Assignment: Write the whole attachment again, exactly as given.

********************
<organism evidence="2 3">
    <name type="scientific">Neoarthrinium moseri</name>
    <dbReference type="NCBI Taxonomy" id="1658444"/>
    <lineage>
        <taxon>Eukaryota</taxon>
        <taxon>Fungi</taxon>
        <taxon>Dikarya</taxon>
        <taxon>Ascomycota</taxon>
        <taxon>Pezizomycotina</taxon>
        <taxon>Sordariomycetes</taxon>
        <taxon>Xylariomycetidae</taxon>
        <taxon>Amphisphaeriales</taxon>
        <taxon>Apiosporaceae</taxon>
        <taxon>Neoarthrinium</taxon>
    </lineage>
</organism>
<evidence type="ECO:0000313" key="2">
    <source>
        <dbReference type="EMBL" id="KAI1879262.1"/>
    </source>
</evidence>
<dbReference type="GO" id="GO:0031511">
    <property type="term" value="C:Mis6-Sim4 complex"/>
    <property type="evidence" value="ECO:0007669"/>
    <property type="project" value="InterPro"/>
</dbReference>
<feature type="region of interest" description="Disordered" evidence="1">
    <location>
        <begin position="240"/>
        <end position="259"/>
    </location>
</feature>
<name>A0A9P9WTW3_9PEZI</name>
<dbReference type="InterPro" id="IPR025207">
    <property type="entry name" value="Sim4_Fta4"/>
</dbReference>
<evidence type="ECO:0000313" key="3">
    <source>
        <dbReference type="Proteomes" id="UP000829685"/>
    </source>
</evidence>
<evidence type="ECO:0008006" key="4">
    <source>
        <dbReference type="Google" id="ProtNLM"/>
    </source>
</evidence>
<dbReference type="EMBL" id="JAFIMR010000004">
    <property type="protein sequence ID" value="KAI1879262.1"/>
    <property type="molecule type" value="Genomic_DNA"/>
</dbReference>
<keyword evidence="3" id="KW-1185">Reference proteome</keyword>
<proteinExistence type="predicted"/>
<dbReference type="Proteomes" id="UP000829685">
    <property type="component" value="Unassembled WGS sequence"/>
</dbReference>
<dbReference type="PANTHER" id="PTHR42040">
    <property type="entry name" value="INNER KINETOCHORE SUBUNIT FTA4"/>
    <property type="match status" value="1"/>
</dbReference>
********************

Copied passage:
<organism evidence="2 3">
    <name type="scientific">Neoarthrinium moseri</name>
    <dbReference type="NCBI Taxonomy" id="1658444"/>
    <lineage>
        <taxon>Eukaryota</taxon>
        <taxon>Fungi</taxon>
        <taxon>Dikarya</taxon>
        <taxon>Ascomycota</taxon>
        <taxon>Pezizomycotina</taxon>
        <taxon>Sordariomycetes</taxon>
        <taxon>Xylariomycetidae</taxon>
        <taxon>Amphisphaeriales</taxon>
        <taxon>Apiosporaceae</taxon>
        <taxon>Neoarthrinium</taxon>
    </lineage>
</organism>
<evidence type="ECO:0000313" key="2">
    <source>
        <dbReference type="EMBL" id="KAI1879262.1"/>
    </source>
</evidence>
<dbReference type="GO" id="GO:0031511">
    <property type="term" value="C:Mis6-Sim4 complex"/>
    <property type="evidence" value="ECO:0007669"/>
    <property type="project" value="InterPro"/>
</dbReference>
<feature type="region of interest" description="Disordered" evidence="1">
    <location>
        <begin position="240"/>
        <end position="259"/>
    </location>
</feature>
<name>A0A9P9WTW3_9PEZI</name>
<dbReference type="InterPro" id="IPR025207">
    <property type="entry name" value="Sim4_Fta4"/>
</dbReference>
<evidence type="ECO:0000313" key="3">
    <source>
        <dbReference type="Proteomes" id="UP000829685"/>
    </source>
</evidence>
<evidence type="ECO:0008006" key="4">
    <source>
        <dbReference type="Google" id="ProtNLM"/>
    </source>
</evidence>
<dbReference type="EMBL" id="JAFIMR010000004">
    <property type="protein sequence ID" value="KAI1879262.1"/>
    <property type="molecule type" value="Genomic_DNA"/>
</dbReference>
<keyword evidence="3" id="KW-1185">Reference proteome</keyword>
<proteinExistence type="predicted"/>
<dbReference type="Proteomes" id="UP000829685">
    <property type="component" value="Unassembled WGS sequence"/>
</dbReference>
<dbReference type="PANTHER" id="PTHR42040">
    <property type="entry name" value="INNER KINETOCHORE SUBUNIT FTA4"/>
    <property type="match status" value="1"/>
</dbReference>